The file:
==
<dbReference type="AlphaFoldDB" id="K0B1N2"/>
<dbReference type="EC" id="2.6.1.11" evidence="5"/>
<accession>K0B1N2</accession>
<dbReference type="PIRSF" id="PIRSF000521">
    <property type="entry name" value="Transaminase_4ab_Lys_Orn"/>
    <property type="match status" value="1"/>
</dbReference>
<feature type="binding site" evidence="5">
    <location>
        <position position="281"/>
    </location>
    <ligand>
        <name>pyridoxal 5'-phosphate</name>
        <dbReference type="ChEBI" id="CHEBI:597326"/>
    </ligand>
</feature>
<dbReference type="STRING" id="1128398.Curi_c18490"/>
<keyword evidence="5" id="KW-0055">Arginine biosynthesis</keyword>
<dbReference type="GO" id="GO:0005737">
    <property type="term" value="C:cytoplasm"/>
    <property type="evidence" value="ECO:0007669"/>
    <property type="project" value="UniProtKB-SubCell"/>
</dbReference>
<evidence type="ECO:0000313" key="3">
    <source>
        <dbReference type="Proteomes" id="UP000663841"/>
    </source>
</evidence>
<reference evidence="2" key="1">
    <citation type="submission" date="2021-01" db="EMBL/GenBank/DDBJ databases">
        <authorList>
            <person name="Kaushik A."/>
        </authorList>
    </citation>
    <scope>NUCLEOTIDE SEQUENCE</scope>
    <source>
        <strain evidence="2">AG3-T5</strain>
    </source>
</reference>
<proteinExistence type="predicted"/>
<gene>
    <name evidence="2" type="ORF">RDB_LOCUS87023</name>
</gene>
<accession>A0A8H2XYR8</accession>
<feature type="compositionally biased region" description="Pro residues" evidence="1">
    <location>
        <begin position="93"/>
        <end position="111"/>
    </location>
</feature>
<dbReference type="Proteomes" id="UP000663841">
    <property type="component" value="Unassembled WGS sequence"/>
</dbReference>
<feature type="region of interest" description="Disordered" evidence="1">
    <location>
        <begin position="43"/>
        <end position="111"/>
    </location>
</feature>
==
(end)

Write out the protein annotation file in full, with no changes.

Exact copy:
<dbReference type="AlphaFoldDB" id="K0B1N2"/>
<dbReference type="EC" id="2.6.1.11" evidence="5"/>
<accession>K0B1N2</accession>
<dbReference type="PIRSF" id="PIRSF000521">
    <property type="entry name" value="Transaminase_4ab_Lys_Orn"/>
    <property type="match status" value="1"/>
</dbReference>
<feature type="binding site" evidence="5">
    <location>
        <position position="281"/>
    </location>
    <ligand>
        <name>pyridoxal 5'-phosphate</name>
        <dbReference type="ChEBI" id="CHEBI:597326"/>
    </ligand>
</feature>
<dbReference type="STRING" id="1128398.Curi_c18490"/>
<keyword evidence="5" id="KW-0055">Arginine biosynthesis</keyword>
<dbReference type="GO" id="GO:0005737">
    <property type="term" value="C:cytoplasm"/>
    <property type="evidence" value="ECO:0007669"/>
    <property type="project" value="UniProtKB-SubCell"/>
</dbReference>
<evidence type="ECO:0000313" key="3">
    <source>
        <dbReference type="Proteomes" id="UP000663841"/>
    </source>
</evidence>
<reference evidence="2" key="1">
    <citation type="submission" date="2021-01" db="EMBL/GenBank/DDBJ databases">
        <authorList>
            <person name="Kaushik A."/>
        </authorList>
    </citation>
    <scope>NUCLEOTIDE SEQUENCE</scope>
    <source>
        <strain evidence="2">AG3-T5</strain>
    </source>
</reference>
<proteinExistence type="predicted"/>
<gene>
    <name evidence="2" type="ORF">RDB_LOCUS87023</name>
</gene>
<accession>A0A8H2XYR8</accession>
<feature type="compositionally biased region" description="Pro residues" evidence="1">
    <location>
        <begin position="93"/>
        <end position="111"/>
    </location>
</feature>
<dbReference type="Proteomes" id="UP000663841">
    <property type="component" value="Unassembled WGS sequence"/>
</dbReference>
<feature type="region of interest" description="Disordered" evidence="1">
    <location>
        <begin position="43"/>
        <end position="111"/>
    </location>
</feature>